Little Manila & a Filipino-Downsview Connection
Toronto has been a destination for many Filipinos seeking opportunity and a new place to call home since the 1960s. At first the community tended to gather downtown around Church St, Parliament Street, and St James Town living in high rise apartments. But with the arrival of many Filipino health care workers, caregivers and permanent residents in the 1980s, those seeking community and culture gravitated to Downsview and the wider North York area. The Wilson and Bathurst intersection is now known to many as Little Manila, a thriving hub of Filipino businesses, restaurants and services. Heritage Toronto and Jane’s Walk guides have been offering animated and informative walking tours of the area since 2016 highlighting the changes and transitions in retail and residential patterns.
“Filipinos who came here to work were looking for a place to unwind with others, to enjoy some familiar food and culture. The conditions for success for residential and retail rentals were present at Bathurst and Wilson,” explains Diana Rolden, an intern architect and one of the walking tour guides. A first generation Filipino herself, Diana arrived here in 2011 settling in the Finch and Bathurst area with her family. She immediately set about studying census data on Tagalog speakers in different Toronto neighbourhoods and interviewing shopkeepers and locals to figure out how the area became a magnet for Filipinos by the 1990s.
“Talking to community people, they said that the area seemed to have been established by Filipino live-in caregivers who made the most of the affordable rents offered in nearby mid and high rise apartment buildings along Bathurst and Wilson,” explains Roldan. Most of the caregivers lived with their host families during the week, but on weekend days off, they stayed in their own rented apartments, heading out to the local strip malls, parks and community amenities to socialize and shop. “Sometimes two or three women shared an apartment, to save money and have more to send back home to relatives,” she explains. After two years they could bring their own families over and that often meant they stayed in the area that was familiar and friendly. Local settlement services for Filipinos have expanded including the establishment of the Kababayan Multicultural Centre at the Bathurst Finch Hub in 2013 which also hosts an active community garden and farmers market.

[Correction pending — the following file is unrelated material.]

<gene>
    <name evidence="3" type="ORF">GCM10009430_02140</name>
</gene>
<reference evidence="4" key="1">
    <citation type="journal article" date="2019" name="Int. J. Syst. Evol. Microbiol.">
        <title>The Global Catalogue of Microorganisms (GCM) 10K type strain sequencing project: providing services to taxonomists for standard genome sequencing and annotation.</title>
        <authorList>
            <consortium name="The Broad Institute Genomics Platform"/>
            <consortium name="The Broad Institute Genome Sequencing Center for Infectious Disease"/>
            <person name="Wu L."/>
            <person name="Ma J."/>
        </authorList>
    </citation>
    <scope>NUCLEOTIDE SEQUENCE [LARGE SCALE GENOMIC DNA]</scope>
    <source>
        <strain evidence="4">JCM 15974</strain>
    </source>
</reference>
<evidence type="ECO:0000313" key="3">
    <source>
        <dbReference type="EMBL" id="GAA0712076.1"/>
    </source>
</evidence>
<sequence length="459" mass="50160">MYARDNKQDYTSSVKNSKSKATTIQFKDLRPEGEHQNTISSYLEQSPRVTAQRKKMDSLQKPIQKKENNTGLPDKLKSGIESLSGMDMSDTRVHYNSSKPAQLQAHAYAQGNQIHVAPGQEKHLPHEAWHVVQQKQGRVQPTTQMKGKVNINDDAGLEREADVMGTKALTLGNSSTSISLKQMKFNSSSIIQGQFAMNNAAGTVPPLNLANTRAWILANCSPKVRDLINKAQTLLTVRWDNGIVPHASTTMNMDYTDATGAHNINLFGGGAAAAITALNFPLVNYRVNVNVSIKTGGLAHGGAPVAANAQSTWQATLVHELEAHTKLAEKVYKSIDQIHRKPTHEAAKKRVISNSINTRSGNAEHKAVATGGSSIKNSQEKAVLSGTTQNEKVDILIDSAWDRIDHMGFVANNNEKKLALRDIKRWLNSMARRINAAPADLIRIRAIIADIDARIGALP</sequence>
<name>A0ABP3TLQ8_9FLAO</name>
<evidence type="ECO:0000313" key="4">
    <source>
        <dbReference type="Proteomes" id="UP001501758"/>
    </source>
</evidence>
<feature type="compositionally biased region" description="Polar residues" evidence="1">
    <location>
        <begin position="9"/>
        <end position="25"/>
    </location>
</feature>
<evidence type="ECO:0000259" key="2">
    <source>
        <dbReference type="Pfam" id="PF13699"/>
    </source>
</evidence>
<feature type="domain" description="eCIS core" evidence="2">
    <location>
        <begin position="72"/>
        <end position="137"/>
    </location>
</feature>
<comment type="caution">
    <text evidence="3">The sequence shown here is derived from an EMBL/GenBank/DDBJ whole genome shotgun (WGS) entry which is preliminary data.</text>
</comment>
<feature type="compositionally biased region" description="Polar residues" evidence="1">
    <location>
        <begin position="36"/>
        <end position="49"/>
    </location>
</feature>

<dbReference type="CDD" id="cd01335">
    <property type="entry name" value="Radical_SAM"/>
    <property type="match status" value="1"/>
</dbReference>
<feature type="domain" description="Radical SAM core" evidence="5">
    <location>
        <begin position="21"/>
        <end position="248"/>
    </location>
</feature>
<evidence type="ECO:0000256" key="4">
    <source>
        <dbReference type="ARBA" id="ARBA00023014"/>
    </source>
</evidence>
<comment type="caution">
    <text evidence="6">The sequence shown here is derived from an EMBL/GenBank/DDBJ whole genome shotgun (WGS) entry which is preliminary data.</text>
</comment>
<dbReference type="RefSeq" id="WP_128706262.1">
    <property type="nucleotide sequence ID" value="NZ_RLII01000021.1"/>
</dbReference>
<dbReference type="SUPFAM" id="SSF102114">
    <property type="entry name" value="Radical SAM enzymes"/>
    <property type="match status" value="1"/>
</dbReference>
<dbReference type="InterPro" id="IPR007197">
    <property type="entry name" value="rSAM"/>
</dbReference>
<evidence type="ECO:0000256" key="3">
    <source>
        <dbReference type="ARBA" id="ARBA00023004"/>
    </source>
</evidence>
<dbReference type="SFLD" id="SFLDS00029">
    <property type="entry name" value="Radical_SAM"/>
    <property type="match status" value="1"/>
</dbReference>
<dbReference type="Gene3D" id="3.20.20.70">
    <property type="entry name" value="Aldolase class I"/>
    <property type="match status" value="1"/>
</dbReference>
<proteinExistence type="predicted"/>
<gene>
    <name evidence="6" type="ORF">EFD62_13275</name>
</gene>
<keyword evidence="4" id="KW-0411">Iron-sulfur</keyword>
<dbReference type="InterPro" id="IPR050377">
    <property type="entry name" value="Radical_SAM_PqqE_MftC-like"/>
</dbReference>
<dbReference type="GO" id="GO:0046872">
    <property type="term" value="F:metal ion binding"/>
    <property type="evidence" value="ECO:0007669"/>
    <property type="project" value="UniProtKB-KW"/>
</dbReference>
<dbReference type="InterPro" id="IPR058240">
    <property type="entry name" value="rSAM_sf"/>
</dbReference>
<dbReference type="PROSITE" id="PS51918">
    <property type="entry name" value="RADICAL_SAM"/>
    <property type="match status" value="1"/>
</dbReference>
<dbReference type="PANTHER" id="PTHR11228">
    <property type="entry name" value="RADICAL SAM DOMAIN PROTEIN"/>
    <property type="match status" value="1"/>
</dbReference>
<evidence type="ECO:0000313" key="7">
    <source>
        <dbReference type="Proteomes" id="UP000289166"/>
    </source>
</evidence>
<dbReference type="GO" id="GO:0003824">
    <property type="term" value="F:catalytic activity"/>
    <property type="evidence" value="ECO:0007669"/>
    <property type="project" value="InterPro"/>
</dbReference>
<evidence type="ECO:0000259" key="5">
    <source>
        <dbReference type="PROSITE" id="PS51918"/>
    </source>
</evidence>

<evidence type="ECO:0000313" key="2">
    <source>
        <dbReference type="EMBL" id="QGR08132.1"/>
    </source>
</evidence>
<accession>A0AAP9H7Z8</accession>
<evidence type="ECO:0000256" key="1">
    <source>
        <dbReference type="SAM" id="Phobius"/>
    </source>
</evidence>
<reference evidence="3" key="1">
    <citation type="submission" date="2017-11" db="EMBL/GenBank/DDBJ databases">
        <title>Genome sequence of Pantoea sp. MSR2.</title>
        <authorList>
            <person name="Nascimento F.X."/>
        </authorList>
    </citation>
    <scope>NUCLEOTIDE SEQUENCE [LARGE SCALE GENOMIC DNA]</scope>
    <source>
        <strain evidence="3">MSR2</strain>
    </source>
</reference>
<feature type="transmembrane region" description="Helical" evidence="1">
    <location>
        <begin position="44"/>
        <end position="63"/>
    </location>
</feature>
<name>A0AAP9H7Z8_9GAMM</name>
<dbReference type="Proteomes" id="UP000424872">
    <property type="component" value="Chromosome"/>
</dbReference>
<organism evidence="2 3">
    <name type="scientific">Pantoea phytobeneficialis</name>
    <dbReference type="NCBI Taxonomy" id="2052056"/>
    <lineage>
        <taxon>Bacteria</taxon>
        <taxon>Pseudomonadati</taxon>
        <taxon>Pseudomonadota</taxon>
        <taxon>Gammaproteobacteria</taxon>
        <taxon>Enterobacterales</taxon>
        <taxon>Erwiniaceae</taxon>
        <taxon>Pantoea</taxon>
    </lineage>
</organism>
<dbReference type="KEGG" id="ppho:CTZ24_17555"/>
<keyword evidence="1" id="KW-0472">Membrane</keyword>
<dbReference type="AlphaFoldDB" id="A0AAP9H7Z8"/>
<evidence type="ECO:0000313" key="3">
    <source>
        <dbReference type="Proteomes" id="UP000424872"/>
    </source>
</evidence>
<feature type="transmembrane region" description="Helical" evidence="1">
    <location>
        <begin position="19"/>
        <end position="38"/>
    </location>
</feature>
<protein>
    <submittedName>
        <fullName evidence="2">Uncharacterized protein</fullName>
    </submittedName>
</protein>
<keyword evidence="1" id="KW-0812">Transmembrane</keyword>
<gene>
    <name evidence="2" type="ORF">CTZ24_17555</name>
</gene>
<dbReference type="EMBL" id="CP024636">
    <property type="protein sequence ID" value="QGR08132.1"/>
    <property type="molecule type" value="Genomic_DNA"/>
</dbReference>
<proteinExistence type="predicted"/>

“Every year there seems to be new Filipino businesses here,” says Roldan, “like restaurants, or a convenience store that has a little hair salon in behind, or shops that also offer remittance services. On the second level there are places like language schools, jewelry stores, law offices and job training centres for caregivers. The businesses look small but they serve many needs.”
According to 2016 census data, over 250,000 Filipino Canadians now call Toronto home and celebrate their heritage with pride including a flag raising at City Hall and year-round events that take place in and around Downsview. This includes the Taste of Manila food fest held in August and the annual Salu Salo picnic celebrating Philippine Independence Day in June. Now 20 years old, the festival is held in nearby Earl Bales Park and brings together Filipinos to celebrate their heritage with food, film screenings, martial arts displays, dancing and a basketball tournament at Downsview Park’s HoopDome. Also marking the significance of the area to Filipinos is a bust of national hero Jose Rizal, a poet and essayist of the 19th century, who inspired the nationalist movement that eventually ended Spanish colonial rule. In 2016 Mabuhay Gardens, a parkette near Wilson and Bathurst, was dedicated by local Councillor James Pasternak in recognition of the local Filipino community.